• 26 wild seaweed harvest companies; 
  • 115 tourism SCUBA operators; 
  • 1436 mapped dive sites; 
  • 18 million tourist visits annually; 
  • 16 temperate marine biology university programs; 
  • 43 books and films; 
  • key medical products; 
  • 23 tonnes of harvested seaweed;
  • 1116 grams of carbon per m2 used for growth each year; 
  • 2361 peer-reviewed scientific publications from 1976 to 2022; 
  • 186 marine protected areas; 
  • 2.16 million recreational fishers; and 
  • more than 28 commercial fisheries with 20,000 tonnes of biomass taken each year. 

To understand the importance of improving management, we estimated the total economic value that would be lost if the Great Southern Reef continues to be adversely affected by climate change and other anthropogenic pressures. We used a hypothetical, but plausible, scenario of losing 20% of Great Southern Reef ecosystem services over the next 20 years.   

A 20% loss of each ecosystem service category over the next 20 years would result in the loss of the following economic benefits: 

  • commercial fishing ($65 million); 
  • carbon sequestration ($74 million); 
  • nutrient cycling ($12,726 million); 
  • recreational fishing ($3274 million); 
  • diving and snorkelling ($791 million);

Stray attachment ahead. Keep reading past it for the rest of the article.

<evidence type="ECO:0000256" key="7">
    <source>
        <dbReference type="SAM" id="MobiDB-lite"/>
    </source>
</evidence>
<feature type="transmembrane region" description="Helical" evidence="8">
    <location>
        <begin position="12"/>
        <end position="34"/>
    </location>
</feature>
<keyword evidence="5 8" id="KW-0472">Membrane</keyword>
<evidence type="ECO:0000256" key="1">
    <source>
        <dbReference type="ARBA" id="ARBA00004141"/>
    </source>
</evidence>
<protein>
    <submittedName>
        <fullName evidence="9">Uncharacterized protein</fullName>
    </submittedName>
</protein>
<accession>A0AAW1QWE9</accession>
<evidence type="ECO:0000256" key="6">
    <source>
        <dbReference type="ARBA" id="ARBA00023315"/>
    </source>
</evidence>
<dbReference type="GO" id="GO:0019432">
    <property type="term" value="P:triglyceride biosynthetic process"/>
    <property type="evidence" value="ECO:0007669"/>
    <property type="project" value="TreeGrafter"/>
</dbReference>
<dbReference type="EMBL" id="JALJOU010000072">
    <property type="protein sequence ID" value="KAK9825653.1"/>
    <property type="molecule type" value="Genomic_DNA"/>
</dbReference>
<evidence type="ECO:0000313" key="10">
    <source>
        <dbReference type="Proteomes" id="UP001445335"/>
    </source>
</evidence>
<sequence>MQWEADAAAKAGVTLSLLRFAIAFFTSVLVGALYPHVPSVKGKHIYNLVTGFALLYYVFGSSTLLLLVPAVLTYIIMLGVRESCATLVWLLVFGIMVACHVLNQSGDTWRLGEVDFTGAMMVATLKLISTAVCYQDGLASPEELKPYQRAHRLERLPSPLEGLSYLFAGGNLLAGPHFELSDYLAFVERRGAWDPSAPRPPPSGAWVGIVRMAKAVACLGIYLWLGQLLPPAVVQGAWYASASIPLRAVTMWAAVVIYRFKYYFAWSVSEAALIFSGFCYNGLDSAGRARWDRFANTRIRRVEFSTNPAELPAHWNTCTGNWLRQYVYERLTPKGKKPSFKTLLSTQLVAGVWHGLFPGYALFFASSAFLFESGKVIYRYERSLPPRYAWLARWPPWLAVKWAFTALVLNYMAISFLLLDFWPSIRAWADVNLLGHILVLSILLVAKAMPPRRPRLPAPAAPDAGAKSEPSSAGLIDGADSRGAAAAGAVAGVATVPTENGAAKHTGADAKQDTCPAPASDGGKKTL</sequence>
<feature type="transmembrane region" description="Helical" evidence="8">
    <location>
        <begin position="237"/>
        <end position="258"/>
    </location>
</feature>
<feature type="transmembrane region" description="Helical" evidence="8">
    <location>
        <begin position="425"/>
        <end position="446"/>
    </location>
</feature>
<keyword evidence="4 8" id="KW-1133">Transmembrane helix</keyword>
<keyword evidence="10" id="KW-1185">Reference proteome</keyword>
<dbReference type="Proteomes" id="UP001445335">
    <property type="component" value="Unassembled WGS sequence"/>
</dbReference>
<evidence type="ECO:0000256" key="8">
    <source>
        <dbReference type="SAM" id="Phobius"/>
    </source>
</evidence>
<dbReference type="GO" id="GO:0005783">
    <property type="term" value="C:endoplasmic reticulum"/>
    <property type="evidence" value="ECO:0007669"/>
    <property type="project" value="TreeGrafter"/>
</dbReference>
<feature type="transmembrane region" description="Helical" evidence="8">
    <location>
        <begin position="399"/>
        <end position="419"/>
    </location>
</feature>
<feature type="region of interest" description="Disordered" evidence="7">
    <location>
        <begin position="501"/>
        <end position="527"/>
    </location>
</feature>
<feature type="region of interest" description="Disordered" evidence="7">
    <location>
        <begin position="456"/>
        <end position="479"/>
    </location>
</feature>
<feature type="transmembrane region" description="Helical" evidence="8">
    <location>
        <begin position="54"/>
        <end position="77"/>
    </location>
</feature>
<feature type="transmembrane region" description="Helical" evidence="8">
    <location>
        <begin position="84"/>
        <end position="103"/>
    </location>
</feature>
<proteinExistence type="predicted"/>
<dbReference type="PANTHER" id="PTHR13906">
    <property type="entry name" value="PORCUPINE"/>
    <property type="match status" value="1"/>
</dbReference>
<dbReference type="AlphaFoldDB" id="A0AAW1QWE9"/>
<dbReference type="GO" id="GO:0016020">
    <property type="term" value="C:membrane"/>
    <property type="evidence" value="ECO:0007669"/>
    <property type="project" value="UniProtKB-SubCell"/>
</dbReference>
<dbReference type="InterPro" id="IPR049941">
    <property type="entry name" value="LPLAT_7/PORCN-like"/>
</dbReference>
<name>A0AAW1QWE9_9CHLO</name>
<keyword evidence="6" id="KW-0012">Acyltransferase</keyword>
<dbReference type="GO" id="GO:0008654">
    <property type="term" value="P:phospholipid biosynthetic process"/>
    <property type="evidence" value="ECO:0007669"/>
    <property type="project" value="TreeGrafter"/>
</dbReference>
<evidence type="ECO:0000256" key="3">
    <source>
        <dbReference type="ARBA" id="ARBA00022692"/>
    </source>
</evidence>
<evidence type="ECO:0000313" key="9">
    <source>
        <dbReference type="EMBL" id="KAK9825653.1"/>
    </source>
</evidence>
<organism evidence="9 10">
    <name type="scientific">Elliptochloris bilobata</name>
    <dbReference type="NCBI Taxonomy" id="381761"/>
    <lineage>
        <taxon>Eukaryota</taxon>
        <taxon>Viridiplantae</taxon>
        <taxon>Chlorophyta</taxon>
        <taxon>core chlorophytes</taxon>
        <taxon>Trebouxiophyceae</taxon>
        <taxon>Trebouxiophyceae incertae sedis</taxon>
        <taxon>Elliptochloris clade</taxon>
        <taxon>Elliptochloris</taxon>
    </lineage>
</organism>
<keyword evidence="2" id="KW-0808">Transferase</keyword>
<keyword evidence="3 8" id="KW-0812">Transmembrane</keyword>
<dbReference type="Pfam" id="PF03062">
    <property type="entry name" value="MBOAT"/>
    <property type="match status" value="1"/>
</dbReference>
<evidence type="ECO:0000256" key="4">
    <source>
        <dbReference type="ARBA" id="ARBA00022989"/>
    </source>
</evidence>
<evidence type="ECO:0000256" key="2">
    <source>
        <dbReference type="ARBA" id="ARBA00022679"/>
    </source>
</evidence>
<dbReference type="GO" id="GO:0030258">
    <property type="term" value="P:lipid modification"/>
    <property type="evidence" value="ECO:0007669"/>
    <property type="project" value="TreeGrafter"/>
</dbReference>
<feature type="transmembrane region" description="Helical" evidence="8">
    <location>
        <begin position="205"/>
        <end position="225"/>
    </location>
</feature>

• other recreation ($3603 million); and  
  • existence value ($8830 million). 

The cumulative total economic value of $29.4 billion illustrates the potential benefit gained by preventing further decline of the Great Southern Reef. 

Next steps for quantifying the value of the Great Southern Reef

Ocean accounts organise data on ocean-based attributes and activities such as biodiversity, tourism, resource management and nutrient cycling in a spatially explicit manner, with the overarching aim of characterising the status of the natural wealth of the ocean and quantifying changes. 

We evaluated how the biophysical values collected here may be combined to create a national ocean account for kelp forests and the Great Southern Reef. The main barrier to such an account is the lack of comprehensive habitat mapping for kelp forests and other biotic habitats across the reef. Further, very little of the ecosystem services were spatially explicit. Higher resolution data are therefore needed to create an ocean account.


This project took the first step in the iterative process of quantifying the economic value of ecosystem services provided by the Great Southern Reef. The Australian Department of Climate Change, Energy, the Environment and Water, state agencies, industries and coastal communities have ocean accounting methods and foundational knowledge that can be updated as more and higher quality data become available. 

Video investigates the challenge of quantifying ecosystem benefits

A challenge when quantifying the benefits provided by ecosystems is to wrangle them into common comparable metrics. How does one compare the value of cultural history and practices that have continued for thousands of generations with the value of contemporary tourism on the Great Southern Reef? This video investigates this question and reveals new figures on the economic value of the Great Southern Reef.

Project location

Great Southern Reef